COPING WITH CHANGE

In a handful of cases, animals are clearly adapting to global warming—at least in the short term. In Britain, for example, great tits appear to be coping well. These beloved songbirds are laying their eggs earlier in spring, keeping in step with earlier emergence of the caterpillars needed to feed their chicks. Specifically, the British great tits are laying their first clutch of eggs about two weeks earlier than they were 50 years ago. The bird’s egg laying and the caterpillar’s emergence both appear linked to temperature, concludes Oxford University ecologist Ben Sheldon.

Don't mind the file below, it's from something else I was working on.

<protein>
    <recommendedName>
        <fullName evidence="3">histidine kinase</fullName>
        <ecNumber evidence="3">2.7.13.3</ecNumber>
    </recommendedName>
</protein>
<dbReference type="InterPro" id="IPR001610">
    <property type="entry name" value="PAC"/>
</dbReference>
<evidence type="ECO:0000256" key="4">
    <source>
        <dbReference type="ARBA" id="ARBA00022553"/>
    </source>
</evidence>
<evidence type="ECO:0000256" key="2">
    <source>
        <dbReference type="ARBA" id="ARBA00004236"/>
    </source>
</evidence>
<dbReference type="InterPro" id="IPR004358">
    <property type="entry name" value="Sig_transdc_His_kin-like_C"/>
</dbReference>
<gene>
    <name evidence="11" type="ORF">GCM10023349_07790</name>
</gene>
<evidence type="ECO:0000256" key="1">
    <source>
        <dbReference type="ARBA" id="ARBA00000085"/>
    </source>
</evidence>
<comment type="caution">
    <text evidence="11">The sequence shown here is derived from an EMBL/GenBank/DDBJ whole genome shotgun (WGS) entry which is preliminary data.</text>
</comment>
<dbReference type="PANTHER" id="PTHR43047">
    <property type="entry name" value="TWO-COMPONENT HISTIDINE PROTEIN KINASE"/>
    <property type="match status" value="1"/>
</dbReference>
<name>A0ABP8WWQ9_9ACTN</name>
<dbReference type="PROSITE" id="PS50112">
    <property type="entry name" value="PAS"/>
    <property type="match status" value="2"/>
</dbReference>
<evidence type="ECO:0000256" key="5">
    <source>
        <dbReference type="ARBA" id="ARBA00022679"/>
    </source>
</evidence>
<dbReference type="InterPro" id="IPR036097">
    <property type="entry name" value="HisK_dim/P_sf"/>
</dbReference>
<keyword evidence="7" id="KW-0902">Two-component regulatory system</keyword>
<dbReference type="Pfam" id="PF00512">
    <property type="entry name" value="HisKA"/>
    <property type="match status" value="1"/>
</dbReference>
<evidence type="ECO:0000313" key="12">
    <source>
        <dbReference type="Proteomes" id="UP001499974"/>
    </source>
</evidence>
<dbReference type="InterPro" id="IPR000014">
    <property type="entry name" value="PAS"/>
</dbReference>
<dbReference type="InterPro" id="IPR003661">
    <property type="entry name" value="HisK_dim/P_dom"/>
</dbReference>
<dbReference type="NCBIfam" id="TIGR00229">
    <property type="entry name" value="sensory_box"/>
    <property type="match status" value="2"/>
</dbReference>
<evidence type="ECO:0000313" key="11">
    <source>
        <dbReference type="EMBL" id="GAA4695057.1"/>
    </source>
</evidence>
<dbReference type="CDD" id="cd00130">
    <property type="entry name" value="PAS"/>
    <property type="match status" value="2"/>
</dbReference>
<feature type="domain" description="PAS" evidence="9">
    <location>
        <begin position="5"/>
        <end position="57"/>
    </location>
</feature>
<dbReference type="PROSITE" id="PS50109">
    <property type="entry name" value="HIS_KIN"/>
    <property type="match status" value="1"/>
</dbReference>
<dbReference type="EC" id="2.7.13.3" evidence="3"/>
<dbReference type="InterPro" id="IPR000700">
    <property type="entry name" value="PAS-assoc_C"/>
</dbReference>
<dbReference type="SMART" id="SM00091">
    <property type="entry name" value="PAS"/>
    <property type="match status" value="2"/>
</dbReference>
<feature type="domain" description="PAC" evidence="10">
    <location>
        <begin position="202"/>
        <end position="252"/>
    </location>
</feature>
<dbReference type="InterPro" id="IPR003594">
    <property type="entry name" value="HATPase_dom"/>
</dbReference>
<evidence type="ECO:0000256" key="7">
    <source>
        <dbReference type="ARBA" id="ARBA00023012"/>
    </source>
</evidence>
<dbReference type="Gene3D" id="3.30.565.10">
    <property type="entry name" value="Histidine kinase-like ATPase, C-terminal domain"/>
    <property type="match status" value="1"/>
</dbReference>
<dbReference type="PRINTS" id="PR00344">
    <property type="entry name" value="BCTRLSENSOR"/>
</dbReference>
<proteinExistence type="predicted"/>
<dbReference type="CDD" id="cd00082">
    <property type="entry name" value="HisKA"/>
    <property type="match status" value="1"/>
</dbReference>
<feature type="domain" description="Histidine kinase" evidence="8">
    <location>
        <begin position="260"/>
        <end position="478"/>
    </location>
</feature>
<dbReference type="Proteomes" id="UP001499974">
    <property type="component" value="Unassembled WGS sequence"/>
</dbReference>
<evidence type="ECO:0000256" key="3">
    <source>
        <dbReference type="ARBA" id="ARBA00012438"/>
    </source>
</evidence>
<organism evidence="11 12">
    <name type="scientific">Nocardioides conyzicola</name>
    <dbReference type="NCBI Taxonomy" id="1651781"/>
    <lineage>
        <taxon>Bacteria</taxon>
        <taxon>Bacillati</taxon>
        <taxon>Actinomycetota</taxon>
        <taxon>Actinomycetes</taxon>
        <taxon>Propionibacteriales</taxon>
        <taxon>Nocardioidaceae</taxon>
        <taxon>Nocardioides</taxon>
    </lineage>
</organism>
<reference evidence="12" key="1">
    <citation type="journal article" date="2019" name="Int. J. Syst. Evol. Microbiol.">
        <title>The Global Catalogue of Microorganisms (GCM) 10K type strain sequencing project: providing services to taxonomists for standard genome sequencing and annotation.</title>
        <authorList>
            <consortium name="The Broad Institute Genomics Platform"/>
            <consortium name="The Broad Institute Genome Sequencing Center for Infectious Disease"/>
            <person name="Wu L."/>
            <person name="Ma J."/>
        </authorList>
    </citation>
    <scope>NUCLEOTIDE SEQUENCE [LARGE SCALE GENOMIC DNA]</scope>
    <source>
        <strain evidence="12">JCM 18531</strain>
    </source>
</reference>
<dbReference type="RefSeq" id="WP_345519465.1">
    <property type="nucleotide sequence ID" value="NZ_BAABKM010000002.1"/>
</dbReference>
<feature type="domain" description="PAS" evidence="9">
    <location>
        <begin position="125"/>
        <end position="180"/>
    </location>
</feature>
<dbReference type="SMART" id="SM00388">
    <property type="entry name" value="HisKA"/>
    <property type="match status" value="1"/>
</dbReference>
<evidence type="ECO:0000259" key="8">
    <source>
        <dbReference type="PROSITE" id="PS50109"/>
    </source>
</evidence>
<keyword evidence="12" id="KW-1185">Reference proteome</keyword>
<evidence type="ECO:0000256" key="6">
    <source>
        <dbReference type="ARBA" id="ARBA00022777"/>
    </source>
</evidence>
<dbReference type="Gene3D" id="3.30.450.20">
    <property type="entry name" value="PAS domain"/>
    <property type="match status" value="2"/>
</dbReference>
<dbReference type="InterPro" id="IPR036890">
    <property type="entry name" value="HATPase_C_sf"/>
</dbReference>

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But just across the North Sea, in the Netherlands, great tits are not doing so well. They, too, have advanced their egg-laying over the years, but not at the pace or to the extent of their British counterparts. As a result, the time when chicks need the most food now lags behind the peak in caterpillar biomass by nine days, reports Marcel Visser of the Netherlands Institute of Ecology. Visser believes this mistiming accounts for a dramatic drop in “double brooding” among his country’s great tits. In the 1950s, he says, most of the birds produced a second clutch of chicks each season. Now as few as 5 percent manage to do so. Linking this decline back to climate change, Visser found that only when a female’s first clutch of chicks coincides with peak caterpillar abundance is she likely to produce a second brood. Sheldon and Visser are now collaborating on studies that might reveal what helps and what hinders animals struggling to adapt to global warming.